Bacteriophage (bacterial viruses)
Bacteriophage are the stuff of a cheese maker's nightmare. Like all viruses, bacteriophage (hence forth abbreviated to phage) are parasites, that is, part of their life cycle is dependent on the host bacteria. Here's a few facts about their characteristics and how they can be controlled.
- Extracellular phage, that is, phage particles existing separate from their bacterial hosts are called mature or resting particles.
- Resting particles are sperm shaped, < 1 micron in length.
- Resting particles consist entirely of DNA (genetic material) and protein. The basic construction is a DNA core enclosed in a protein sheath.
- The basic life cycle, called the lytic cycle, is:
- The phage attaches itself to the bacterial cell wall by its tail, bores a hole in the wall with the help of enzymes and injects its DNA into the cell. The protein sheath remains outside the cell.
- From the moment of invasion the bacteria begins to reproduce phage DNA and protein in addition to its own.
- Nucleic acid and protein strands assemble themselves into new phage particles which eventually lyse the cell (break it open) to release the phage particles into the medium. A new generation of resting phage are now available to repeat the lytic cycle
- Sometimes infection occurs without lysis resulting in a lysogenic culture where infected cells survive and reproduce infected daughter cells. Therefore, cheese cultures can exist in one of three states with respect to phage sensitivity:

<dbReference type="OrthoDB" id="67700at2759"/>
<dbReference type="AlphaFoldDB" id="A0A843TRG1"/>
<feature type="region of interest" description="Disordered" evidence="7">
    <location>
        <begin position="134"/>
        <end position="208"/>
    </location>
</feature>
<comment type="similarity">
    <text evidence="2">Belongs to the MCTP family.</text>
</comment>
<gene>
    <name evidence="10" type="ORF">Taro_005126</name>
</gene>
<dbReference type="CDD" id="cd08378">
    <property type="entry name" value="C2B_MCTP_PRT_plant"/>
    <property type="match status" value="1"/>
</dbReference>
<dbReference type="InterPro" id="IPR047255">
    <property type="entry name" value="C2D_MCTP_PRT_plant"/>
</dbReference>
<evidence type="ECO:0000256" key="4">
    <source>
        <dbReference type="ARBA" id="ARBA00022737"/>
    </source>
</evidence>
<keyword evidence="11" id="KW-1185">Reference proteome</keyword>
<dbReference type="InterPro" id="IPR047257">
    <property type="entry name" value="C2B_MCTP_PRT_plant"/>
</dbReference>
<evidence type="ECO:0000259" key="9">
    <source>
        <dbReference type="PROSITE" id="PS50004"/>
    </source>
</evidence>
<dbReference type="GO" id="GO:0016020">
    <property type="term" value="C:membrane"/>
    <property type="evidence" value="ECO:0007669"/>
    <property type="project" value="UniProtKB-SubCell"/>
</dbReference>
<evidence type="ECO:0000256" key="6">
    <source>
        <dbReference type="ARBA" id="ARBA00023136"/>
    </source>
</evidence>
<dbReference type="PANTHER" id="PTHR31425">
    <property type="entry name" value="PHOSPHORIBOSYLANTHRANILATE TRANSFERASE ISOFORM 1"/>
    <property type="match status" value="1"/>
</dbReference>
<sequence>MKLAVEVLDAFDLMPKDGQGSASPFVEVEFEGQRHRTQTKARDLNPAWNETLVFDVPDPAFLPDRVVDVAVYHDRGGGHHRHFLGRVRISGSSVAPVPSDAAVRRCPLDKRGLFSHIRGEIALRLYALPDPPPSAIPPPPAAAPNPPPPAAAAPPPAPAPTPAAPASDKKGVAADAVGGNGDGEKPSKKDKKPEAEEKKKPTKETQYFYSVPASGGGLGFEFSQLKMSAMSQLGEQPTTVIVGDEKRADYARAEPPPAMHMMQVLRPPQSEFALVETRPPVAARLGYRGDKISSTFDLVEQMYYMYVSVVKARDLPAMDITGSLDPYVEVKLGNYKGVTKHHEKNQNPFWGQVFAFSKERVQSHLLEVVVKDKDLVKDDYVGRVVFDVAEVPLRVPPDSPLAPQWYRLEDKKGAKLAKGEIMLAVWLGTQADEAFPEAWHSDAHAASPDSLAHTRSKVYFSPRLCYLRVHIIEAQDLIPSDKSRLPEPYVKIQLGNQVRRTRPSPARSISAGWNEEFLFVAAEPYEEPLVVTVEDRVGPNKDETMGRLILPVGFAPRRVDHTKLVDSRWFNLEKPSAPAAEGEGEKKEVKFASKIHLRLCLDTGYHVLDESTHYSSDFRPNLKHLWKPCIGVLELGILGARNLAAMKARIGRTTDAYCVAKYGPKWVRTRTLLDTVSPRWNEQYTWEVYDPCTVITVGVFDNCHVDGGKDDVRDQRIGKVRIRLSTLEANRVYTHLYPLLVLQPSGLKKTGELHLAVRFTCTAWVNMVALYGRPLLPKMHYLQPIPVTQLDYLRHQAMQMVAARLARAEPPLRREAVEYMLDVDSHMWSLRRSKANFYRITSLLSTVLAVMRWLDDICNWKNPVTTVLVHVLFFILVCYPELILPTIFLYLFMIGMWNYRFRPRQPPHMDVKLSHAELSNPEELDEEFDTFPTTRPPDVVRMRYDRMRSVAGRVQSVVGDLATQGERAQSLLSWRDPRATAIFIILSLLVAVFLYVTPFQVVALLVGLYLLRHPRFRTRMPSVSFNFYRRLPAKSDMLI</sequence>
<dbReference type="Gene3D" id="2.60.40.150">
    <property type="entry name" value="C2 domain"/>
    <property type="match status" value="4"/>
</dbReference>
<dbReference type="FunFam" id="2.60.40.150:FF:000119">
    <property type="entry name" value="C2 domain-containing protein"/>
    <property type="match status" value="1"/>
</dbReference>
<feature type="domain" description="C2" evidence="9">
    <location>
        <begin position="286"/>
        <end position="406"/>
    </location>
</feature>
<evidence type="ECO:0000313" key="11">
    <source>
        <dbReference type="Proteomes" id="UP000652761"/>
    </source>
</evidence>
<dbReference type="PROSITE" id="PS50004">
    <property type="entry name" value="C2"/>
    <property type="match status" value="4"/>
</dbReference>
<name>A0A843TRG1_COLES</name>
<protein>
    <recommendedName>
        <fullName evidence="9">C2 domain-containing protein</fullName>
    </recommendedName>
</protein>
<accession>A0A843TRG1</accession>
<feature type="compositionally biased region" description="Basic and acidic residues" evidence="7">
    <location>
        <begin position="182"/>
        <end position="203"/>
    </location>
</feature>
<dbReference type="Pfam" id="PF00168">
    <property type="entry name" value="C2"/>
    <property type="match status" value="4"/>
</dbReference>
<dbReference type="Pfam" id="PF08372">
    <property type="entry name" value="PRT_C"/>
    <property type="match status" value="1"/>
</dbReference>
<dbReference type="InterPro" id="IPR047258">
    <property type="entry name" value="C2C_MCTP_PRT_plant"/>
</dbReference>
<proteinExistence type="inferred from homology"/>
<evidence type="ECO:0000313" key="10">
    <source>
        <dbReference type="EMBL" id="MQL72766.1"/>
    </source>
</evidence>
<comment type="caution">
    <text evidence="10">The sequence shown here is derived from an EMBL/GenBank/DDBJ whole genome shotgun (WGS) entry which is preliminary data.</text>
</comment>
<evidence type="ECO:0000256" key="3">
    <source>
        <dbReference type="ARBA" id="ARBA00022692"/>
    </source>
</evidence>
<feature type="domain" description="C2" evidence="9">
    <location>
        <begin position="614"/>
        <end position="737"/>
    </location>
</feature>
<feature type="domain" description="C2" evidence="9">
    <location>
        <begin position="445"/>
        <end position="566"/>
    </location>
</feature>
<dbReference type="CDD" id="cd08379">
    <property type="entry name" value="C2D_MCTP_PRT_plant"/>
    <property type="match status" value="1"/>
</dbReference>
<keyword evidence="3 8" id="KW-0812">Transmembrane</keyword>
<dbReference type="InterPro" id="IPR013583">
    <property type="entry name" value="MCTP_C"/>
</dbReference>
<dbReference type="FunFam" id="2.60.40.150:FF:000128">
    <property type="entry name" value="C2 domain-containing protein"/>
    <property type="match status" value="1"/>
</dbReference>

- Insensitive due to inherent or acquired resistance.
- Phage carrier (lysogenic). In this state the bacteria are resistant to another phage infection
- Phage sensitive in which case the phage will grow quickly and may terminate the culture. Culture growth will stop when phage levels reach 103 to 107 per ml.
- Phage have a short latent period (reproduce as quickly as every 30 to 50 min) and a large burst size (each lysed cell will release 50 to 100 new phage).
- Phage are quite strain specific which is the reason for culture rotation. As many as 10 different cultures may be rotated on a daily basis.
- Culture failure due to phage can be recognized by normal acid development initially followed by a decrease or termination of culture growth at a later stage. This is different than inhibition due to antibiotics which can be recognized by no or slow initial growth; if inhibition is not severe, culture growth and acid development by resistant strains or mutants may increase with time.
Summary of phage control measures
- Use aseptic techniques with proper culture room.
- Rotate cultures daily and/or use defined phage resistant strains.
- Use phage resistant media for culture preparation.
- Use direct-to-vat culture to avoid contamination during transfers.
- Use a mixed strain culture of two closely related strains.
- Remove and dispose of whey daily
- Routinely check for presence of phage using a culture activity test with the culture currently in use and some whey from the most recent vat